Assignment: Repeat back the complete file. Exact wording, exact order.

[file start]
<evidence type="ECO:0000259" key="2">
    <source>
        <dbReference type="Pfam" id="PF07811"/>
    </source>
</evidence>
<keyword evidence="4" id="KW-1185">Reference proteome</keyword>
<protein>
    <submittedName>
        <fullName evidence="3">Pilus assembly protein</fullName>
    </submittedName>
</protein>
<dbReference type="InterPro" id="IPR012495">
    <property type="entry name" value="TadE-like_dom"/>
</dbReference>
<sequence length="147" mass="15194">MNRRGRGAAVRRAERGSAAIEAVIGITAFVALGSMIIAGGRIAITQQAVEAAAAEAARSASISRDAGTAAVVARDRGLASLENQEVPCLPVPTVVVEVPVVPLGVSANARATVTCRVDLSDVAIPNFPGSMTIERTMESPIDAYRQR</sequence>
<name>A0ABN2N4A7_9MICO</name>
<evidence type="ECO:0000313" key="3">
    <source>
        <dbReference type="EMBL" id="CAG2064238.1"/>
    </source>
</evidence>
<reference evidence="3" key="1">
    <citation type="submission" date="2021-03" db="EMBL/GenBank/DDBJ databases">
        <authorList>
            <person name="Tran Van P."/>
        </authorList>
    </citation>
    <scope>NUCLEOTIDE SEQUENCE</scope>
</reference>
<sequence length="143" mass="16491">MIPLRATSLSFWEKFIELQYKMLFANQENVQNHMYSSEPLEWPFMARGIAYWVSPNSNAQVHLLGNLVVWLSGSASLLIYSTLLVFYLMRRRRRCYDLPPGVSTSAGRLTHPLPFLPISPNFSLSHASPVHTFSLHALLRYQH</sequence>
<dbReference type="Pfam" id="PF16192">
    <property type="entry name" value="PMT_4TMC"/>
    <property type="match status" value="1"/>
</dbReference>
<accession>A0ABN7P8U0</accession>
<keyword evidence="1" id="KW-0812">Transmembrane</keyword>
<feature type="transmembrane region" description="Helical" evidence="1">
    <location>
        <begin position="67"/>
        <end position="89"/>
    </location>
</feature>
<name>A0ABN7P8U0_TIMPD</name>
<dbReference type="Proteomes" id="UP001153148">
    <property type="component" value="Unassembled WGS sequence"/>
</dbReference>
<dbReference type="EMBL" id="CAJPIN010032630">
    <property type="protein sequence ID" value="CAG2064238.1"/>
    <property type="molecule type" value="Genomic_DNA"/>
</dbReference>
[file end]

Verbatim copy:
<evidence type="ECO:0000259" key="2">
    <source>
        <dbReference type="Pfam" id="PF07811"/>
    </source>
</evidence>
<keyword evidence="4" id="KW-1185">Reference proteome</keyword>
<protein>
    <submittedName>
        <fullName evidence="3">Pilus assembly protein</fullName>
    </submittedName>
</protein>
<dbReference type="InterPro" id="IPR012495">
    <property type="entry name" value="TadE-like_dom"/>
</dbReference>
<sequence length="147" mass="15194">MNRRGRGAAVRRAERGSAAIEAVIGITAFVALGSMIIAGGRIAITQQAVEAAAAEAARSASISRDAGTAAVVARDRGLASLENQEVPCLPVPTVVVEVPVVPLGVSANARATVTCRVDLSDVAIPNFPGSMTIERTMESPIDAYRQR</sequence>
<name>A0ABN2N4A7_9MICO</name>
<evidence type="ECO:0000313" key="3">
    <source>
        <dbReference type="EMBL" id="CAG2064238.1"/>
    </source>
</evidence>
<reference evidence="3" key="1">
    <citation type="submission" date="2021-03" db="EMBL/GenBank/DDBJ databases">
        <authorList>
            <person name="Tran Van P."/>
        </authorList>
    </citation>
    <scope>NUCLEOTIDE SEQUENCE</scope>
</reference>
<sequence length="143" mass="16491">MIPLRATSLSFWEKFIELQYKMLFANQENVQNHMYSSEPLEWPFMARGIAYWVSPNSNAQVHLLGNLVVWLSGSASLLIYSTLLVFYLMRRRRRCYDLPPGVSTSAGRLTHPLPFLPISPNFSLSHASPVHTFSLHALLRYQH</sequence>
<dbReference type="Pfam" id="PF16192">
    <property type="entry name" value="PMT_4TMC"/>
    <property type="match status" value="1"/>
</dbReference>
<accession>A0ABN7P8U0</accession>
<keyword evidence="1" id="KW-0812">Transmembrane</keyword>
<feature type="transmembrane region" description="Helical" evidence="1">
    <location>
        <begin position="67"/>
        <end position="89"/>
    </location>
</feature>
<name>A0ABN7P8U0_TIMPD</name>
<dbReference type="Proteomes" id="UP001153148">
    <property type="component" value="Unassembled WGS sequence"/>
</dbReference>
<dbReference type="EMBL" id="CAJPIN010032630">
    <property type="protein sequence ID" value="CAG2064238.1"/>
    <property type="molecule type" value="Genomic_DNA"/>
</dbReference>